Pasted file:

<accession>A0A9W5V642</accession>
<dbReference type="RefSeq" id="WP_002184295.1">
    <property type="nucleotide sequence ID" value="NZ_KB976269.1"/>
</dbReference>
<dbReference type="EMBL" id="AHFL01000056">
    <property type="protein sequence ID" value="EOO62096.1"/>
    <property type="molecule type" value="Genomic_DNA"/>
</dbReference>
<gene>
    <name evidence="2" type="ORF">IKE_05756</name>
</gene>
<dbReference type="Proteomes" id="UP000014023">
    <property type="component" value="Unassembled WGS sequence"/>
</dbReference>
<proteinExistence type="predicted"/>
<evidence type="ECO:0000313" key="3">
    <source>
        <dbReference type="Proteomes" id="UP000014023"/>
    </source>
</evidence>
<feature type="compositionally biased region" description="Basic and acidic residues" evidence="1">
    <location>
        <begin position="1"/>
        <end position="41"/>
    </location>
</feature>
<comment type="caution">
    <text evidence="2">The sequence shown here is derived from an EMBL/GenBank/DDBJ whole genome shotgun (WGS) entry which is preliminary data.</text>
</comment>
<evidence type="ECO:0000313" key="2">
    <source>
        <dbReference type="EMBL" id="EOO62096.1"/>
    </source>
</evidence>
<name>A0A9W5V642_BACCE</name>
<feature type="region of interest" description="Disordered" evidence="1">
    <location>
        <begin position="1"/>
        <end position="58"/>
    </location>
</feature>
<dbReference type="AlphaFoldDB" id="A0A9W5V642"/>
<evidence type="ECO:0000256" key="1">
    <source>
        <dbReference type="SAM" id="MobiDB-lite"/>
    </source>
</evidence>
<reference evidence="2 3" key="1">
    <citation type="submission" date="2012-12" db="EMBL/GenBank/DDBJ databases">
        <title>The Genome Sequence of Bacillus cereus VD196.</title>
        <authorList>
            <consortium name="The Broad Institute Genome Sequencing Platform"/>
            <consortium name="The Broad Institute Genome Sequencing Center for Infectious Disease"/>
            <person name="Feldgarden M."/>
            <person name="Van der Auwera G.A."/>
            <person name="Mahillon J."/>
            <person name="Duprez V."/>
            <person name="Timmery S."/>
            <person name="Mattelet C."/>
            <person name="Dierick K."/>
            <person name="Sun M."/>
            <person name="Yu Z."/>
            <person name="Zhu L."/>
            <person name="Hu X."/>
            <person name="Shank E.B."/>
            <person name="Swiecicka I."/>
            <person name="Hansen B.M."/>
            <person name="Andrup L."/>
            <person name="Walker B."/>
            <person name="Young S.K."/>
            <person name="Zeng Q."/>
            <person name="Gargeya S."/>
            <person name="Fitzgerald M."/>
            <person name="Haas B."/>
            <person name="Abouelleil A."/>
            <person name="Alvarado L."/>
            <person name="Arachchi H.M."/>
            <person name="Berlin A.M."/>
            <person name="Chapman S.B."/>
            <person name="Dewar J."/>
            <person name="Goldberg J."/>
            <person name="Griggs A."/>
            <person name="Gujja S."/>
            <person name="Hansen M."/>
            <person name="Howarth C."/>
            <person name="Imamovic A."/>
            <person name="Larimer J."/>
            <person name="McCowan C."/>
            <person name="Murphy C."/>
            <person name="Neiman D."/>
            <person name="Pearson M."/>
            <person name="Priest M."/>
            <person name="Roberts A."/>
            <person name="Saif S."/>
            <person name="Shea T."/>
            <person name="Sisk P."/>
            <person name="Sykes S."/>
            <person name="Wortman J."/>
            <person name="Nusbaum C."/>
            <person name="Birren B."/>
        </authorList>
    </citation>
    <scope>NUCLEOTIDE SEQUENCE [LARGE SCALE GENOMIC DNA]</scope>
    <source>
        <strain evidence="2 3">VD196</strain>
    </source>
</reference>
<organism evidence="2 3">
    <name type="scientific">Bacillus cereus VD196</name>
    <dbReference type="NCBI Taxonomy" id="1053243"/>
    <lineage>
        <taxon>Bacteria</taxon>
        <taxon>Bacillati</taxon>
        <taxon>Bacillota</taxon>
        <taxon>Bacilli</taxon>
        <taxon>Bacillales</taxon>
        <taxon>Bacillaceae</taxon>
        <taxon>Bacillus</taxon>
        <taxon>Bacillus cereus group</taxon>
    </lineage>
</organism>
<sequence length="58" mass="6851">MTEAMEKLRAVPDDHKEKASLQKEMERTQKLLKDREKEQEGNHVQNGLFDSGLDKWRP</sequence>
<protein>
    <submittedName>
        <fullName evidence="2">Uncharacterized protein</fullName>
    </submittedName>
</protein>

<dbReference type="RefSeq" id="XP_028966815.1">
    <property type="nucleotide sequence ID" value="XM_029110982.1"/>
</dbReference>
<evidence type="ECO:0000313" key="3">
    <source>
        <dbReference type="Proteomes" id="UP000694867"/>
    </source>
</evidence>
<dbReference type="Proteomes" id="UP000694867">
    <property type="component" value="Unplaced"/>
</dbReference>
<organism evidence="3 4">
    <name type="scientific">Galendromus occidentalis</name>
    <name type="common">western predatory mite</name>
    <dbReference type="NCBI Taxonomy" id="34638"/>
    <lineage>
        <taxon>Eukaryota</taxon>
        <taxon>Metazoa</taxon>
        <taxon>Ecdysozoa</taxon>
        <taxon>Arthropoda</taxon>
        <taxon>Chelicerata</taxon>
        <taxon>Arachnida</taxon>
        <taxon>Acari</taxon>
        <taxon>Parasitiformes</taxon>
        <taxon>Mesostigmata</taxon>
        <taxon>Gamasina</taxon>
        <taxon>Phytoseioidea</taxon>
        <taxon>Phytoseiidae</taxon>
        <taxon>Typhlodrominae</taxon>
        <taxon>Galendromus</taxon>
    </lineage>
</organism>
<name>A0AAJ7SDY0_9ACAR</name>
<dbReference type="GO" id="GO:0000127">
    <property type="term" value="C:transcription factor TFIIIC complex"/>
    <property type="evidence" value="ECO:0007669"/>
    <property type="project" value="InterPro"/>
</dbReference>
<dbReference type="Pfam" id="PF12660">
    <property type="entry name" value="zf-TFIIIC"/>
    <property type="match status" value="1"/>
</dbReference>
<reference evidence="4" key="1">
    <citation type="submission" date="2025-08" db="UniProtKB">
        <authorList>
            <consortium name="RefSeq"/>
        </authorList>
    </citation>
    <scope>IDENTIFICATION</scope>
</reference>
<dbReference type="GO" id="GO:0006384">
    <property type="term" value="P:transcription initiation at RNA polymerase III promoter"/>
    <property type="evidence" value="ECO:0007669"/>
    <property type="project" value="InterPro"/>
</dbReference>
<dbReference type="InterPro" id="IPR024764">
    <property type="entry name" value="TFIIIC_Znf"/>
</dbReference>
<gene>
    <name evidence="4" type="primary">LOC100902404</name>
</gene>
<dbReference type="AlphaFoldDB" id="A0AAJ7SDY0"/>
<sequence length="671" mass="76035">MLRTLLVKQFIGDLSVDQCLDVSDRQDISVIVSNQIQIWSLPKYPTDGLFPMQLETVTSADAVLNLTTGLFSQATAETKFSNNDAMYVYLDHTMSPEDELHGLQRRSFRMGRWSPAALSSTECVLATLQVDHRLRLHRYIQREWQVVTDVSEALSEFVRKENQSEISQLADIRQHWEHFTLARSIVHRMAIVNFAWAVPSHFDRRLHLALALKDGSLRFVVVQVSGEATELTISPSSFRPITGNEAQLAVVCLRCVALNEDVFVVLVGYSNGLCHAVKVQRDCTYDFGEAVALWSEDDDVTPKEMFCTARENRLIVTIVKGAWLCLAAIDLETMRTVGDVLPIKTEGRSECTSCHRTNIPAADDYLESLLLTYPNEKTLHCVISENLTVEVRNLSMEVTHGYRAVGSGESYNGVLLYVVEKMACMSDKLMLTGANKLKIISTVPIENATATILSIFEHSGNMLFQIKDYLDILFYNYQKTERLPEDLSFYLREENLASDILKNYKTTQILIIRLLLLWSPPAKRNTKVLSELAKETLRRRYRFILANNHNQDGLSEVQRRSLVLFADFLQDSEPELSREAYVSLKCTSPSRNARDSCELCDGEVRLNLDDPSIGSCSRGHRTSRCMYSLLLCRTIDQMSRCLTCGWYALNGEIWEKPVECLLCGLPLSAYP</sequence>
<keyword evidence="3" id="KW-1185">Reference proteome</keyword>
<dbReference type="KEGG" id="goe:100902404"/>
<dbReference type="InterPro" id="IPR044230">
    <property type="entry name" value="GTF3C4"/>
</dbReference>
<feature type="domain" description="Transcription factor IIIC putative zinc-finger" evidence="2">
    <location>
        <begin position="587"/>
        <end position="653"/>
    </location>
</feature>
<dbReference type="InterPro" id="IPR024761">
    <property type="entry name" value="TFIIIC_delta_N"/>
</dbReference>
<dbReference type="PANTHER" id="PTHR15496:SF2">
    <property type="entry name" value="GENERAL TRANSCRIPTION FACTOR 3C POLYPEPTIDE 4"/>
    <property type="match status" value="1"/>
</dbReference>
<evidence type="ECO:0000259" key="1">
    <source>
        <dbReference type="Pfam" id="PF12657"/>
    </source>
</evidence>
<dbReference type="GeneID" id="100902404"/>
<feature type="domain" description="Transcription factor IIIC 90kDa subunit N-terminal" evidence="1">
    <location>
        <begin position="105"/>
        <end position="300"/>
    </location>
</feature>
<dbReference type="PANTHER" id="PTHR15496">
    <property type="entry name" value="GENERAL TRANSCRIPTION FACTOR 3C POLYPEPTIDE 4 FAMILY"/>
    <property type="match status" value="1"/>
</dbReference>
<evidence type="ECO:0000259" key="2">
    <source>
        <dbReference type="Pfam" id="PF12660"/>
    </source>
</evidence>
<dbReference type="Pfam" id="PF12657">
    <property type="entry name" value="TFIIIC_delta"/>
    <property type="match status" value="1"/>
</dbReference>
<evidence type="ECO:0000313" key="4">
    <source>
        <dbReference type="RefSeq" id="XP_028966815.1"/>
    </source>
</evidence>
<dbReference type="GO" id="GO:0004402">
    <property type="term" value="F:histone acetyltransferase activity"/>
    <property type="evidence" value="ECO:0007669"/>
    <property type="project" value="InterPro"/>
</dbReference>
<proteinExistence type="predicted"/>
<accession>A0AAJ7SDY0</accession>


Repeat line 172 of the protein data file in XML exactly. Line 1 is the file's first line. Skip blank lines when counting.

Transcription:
        <authorList>